BY Helena Ladomatos

Happy Anniversary is an independent rom-com about dealing with those ‘grass is always greener’ existential crises that we’ve all had, where you question all the decisions you’ve made, and everything you have, because of the slight of chance that something you don’t have is better.

Released on Netflix on 30 March, Happy Anniversary follows the tumultuous relationship of Mollie and Sam, played by Nöel Wells and Ben Schwartz (who played my fave man-child Jean-Ralphio in Parks and Recreation). It takes place on the day of their third year anniversary, when Mollie unexpectedly announces she’s not happy. A series of flashbacks ensues, and we bounce from past and present while they attempt to work out if they should stay together. Basically, Happy Anniversary is a more energetic and slightly less gloomy version of (500) Days of Summer.

Written and directed by Jared Stern, it’s a stray from his usual style of work, which includes Lego Batman, The Watch, and sit-com Dr. Ken.  This becomes obvious as the film moves along, on occasion in a disorientating blend of styles. It’s an indie film with a few Hollywood stereotypes dispersed underneath, and some really cheesy one liners that diminish the flawed yet loveable protagonists.

“It’s not called ‘gently reclining’ in love. It’s called falling in love. Because, yeah, it could hurt, but you’re never gonna know unless you jump off the ledge.”

Mollie is a typical character for Wells - the quirky and confident girl – similar to her roles in Aziz Ansari’s Master of None, and her previous Netflix film Mr. Roosevelt (directed and written by Wells - 100% recommend watching). However, unlike these roles, in Happy Anniversary her dialogue often feels forced and unnatural. Wells’ performance is often let down by the script writing, which on occasion causes the dialogue to feel forced, unnatural and cliché. Perhaps this is where Sterns Hollywood history works against him.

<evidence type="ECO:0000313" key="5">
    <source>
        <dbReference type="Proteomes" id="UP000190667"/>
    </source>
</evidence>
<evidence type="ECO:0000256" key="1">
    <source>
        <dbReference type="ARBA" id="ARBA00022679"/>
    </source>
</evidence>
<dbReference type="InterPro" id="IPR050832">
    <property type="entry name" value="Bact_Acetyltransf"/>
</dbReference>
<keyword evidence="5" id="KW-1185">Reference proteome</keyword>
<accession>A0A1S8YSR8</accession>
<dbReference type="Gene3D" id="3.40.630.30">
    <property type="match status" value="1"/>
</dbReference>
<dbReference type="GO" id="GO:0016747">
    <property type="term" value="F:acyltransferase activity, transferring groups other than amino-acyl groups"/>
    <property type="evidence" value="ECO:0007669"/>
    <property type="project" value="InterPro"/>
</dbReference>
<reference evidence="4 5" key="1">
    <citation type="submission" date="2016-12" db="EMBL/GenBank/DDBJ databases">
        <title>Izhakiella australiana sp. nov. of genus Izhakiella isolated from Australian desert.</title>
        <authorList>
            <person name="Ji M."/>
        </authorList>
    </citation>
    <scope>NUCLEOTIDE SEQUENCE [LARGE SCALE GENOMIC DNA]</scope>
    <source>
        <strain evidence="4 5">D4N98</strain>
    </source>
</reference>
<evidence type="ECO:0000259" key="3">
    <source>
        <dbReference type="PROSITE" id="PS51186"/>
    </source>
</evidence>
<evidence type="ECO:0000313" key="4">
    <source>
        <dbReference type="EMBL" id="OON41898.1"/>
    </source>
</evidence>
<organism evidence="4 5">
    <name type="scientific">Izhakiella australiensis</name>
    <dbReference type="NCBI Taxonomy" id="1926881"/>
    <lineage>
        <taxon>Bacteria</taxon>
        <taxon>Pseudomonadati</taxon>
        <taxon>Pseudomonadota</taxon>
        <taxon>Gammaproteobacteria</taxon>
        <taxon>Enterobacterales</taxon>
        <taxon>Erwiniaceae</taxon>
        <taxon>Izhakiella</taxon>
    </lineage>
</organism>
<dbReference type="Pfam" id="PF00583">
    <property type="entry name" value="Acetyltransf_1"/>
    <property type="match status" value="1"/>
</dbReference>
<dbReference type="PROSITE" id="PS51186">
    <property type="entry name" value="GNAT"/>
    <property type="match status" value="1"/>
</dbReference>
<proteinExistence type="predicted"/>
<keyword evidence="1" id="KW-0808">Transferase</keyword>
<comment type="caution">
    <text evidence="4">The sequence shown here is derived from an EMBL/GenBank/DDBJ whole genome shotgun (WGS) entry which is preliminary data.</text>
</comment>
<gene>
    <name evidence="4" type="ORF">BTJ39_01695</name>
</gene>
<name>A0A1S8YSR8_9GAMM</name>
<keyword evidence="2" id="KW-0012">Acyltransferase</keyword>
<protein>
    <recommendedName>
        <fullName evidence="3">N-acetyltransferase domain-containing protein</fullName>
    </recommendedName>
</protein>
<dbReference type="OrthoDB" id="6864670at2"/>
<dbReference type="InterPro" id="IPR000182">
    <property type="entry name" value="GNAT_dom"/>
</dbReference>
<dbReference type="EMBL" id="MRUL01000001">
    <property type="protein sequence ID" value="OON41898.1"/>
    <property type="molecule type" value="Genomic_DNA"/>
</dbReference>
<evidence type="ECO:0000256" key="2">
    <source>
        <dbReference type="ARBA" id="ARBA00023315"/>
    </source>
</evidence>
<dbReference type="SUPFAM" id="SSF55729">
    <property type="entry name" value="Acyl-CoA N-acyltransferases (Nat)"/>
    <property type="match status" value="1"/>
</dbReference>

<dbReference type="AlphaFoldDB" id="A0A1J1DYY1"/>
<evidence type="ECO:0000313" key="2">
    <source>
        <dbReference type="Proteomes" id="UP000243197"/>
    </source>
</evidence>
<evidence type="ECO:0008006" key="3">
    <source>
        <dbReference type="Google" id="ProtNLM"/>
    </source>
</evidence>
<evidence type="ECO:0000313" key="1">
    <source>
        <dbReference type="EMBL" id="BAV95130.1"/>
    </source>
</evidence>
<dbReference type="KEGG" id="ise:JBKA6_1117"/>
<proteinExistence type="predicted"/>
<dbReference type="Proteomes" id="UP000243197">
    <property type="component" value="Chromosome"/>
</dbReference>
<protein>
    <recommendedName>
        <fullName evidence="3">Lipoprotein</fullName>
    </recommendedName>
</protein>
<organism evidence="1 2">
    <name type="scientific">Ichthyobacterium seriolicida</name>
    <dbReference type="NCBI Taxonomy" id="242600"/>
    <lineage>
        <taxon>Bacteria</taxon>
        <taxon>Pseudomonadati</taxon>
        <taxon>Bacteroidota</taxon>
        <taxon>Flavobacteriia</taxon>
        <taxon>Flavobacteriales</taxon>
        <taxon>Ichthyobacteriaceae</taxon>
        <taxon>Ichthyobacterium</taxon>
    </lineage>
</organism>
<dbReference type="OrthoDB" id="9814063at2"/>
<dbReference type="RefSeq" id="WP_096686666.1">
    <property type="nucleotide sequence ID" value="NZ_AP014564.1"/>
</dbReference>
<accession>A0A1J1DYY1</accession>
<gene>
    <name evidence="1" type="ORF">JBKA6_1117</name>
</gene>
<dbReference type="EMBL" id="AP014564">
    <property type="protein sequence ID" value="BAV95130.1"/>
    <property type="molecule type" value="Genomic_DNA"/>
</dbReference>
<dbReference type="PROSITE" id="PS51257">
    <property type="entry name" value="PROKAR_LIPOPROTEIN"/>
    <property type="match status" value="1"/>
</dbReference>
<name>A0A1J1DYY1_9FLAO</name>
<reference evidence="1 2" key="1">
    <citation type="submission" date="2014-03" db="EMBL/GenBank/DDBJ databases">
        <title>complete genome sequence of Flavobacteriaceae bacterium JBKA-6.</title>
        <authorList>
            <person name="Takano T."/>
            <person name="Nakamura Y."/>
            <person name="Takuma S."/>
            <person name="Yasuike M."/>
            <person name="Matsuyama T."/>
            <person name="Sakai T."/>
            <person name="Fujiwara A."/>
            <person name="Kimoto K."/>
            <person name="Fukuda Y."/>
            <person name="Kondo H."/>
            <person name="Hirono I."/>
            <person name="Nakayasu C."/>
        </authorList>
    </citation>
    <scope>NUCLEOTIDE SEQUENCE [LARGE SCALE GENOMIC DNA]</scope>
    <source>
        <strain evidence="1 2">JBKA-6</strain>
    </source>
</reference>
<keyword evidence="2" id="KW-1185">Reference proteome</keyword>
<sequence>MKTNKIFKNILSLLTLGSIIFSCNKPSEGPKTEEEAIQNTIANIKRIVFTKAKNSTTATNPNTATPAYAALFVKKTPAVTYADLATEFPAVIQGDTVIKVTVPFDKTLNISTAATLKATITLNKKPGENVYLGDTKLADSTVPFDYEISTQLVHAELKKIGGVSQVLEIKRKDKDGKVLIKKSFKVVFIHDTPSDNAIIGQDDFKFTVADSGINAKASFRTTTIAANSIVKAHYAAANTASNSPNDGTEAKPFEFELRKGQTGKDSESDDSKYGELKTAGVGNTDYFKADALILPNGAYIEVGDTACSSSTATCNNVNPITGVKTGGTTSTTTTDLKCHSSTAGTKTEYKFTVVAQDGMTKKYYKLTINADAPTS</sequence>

The most contrived aspect of Mollie is her attitude towards marriage: “You want to know why I cry at a wedding? Because I feel bad for the bride.”

We get it. Marriage is a total scam and a waste of money, and it’s only a measurement of success because traditional norms tell us that coupling up with your lobster and creating offspring is the meaning of life.   Mollie’s opinion re: marriage is important to understanding her outlook towards love and relationships, but you don’t have to blatantly remind us so often, Jared!

Deciding whether I love or despise Ed, Sam’s best friend, is a rollercoaster of emotions. In the initial scenes of the film, Ed, played by Rahul Kohli, is a relatable and supportive friend. He encourages Sam to push through those good ol’ standards of hegemonic masculinity and be open with his emotions. Fantastic. But Ed gradually transforms into that obnoxious friend in every Matthew McConaughey movie that hates the girlfriend (advising Sam to “assert his dominance”) and likens her to a dog (but apparently that’s okay because “it’s coming from a dog person”).

He also relies on the pull-out method of contraception “when he remembers it”. What. A. Dingus. In a film where the two main characters are so accessible, Ed is disappointing and overacted in contrast. Speaking of which, Willa - the buyer and potential investor for Sam and Ed’s t-shirt business – is oversexualised in a way that contributes absolutely nothing to the story. Please explain.

The dynamic of Mollie and Sam’s relationship is the biggest strength of the film. It’s very honest in its portrayal of an imperfect relationship, and ultimately, of imperfect people. It doesn’t shy away from showing each character’s follies and vices, or the dark moments we’ve all experienced on a shit day that make us say savage things we don’t mean to people we love. But Wells and Schwartz bring a softness to the characters, and their endearing and self-deprecating humour allows the story to stay light hearted.

If you’re into quirky rom-coms that make you laugh under your breath but also kill that glimmer of hope for a perfect relationship, then you’ll probably like this.

I give Happy Anniversary 3/5

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